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      Increased Store-Operated Ca 2+ Entry into Contractile Vascular Smooth Muscle following Organ Culture

      , ,

      Journal of Vascular Research

      S. Karger AG

      Ca2+ channels, Ca2+ stores, Artery, Phenotype, Organ culture

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          Ca<sup>2+</sup> inflow via store-operated Ca<sup>2+</sup> channels was investigated in rings of rat tail and basilar arteries kept in serum-free organ culture, which is known to preserve the contractility of the vascular smooth muscle. After culture for 3–4 days, Ca<sup>2+</sup> release from intracellular stores in response to caffeine (20 m M) was augmented 2- to 4-fold. Following depletion of intracellular Ca<sup>2+</sup> stores by caffeine and thapsigargin (10 µ M), addition of Ca<sup>2+</sup> (2.5 m M) caused an increase in the intracellular Ca<sup>2+</sup> concentration which was 2–3 times greater in cultured than in freshly dissected rings, and was not affected by verapamil (10 µ M). In contrast, L-type Ca<sup>2+</sup> channel currents were decreased by 20% after culture. While freshly dissected rings developed no or very little force in response to the addition of Ca<sup>2+</sup> after store depletion, cultured rings developed 42% (tail artery) and 60% (basilar artery) of the force of high-K<sup>+</sup>-induced contractions. These contractions in cultured vessels were insensitive to verapamil but could be completely relaxed by SKF-96365 (30 µ M). Store depletion by caffeine increased the Mn<sup>2+</sup> quench rate 3- to 4-fold in freshly dissected as well as cultured tail artery, while there was no increase in freshly dissected basilar artery, but a 3-fold increase in cultured basilar artery. Uptake of Ca<sup>2+</sup> into intracellular stores was twice as rapid in cultured as in freshly dissected tail artery. This study shows that organ culture of vascular smooth muscle tissue causes changes in Ca<sup>2+</sup> handling, resembling the pattern seen in dedifferentiating smooth muscle cells in culture, although contractile properties are maintained.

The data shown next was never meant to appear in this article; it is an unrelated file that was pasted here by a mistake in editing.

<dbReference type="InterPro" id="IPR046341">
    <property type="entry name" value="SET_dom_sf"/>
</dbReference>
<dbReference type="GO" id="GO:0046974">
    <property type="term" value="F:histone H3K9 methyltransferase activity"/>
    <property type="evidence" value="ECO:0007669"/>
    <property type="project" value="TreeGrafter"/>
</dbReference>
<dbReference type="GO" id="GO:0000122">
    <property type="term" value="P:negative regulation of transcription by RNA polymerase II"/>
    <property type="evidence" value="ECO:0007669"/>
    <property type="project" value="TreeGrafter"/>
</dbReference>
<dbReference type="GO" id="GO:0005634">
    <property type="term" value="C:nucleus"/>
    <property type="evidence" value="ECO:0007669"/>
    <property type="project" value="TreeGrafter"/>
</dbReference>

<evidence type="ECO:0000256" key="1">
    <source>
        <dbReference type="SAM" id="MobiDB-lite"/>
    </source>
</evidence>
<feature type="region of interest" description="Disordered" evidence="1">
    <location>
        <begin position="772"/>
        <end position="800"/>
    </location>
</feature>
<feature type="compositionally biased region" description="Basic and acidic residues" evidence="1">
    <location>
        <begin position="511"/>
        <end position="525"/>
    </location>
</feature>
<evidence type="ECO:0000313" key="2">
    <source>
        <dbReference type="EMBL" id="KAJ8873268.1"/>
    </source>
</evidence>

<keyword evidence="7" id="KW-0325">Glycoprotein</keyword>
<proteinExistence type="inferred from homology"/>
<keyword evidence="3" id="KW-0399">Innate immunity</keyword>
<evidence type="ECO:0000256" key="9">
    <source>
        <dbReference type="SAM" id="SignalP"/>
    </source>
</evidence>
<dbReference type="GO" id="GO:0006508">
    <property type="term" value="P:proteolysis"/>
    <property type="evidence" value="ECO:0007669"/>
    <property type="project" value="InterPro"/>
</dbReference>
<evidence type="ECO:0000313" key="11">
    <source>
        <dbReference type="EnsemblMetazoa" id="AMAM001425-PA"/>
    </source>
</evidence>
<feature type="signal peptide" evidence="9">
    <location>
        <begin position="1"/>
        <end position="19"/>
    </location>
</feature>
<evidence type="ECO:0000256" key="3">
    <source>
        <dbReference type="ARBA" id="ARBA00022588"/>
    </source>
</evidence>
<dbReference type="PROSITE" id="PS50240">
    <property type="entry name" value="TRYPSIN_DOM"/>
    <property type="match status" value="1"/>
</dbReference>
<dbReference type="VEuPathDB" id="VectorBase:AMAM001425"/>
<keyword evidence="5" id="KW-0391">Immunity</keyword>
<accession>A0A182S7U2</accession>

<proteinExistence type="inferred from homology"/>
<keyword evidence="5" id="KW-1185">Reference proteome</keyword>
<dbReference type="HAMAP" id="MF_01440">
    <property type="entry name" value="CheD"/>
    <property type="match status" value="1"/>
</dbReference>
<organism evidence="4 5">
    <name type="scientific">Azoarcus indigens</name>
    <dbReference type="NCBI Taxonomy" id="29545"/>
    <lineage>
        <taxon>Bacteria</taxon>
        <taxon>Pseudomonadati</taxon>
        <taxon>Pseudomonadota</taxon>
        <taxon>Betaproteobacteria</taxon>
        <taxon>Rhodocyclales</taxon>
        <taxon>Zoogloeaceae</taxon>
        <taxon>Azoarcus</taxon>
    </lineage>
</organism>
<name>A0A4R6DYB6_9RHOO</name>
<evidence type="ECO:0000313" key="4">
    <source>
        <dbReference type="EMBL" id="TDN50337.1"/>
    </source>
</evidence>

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          Most cited references 5

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          On the molecular basis and regulation of cellular capacitative calcium entry: roles for Trp proteins.

           M Jiang,  D Platano,  G Boulay (1996)
          During the last 2 years, our laboratory has worked on the elucidation of the molecular basis of capacitative calcium entry (CCE) into cells. Specifically, we tested the hypothesis that CCE channels are formed of subunits encoded in genes related to the Drosophila trp gene. The first step in this pursuit was to search for mammalian trp genes. We found not one but six mammalian genes and cloned several of their cDNAs, some in their full length. As assayed in mammalian cells, overexpression of some mammalian Trps increases CCE, while expression of partial trp cDNAs in antisense orientation can interfere with endogenous CCE. These findings provided a firm connection between CCE and mammalian Trps. This article reviews the known forms of CCE and highlights unanswered questions in our understanding of intracellular Ca2+ homeostasis and the physiological roles of CCE.
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            What drives calcium entry during [Ca2+]i oscillations?--challenging the capacitative model.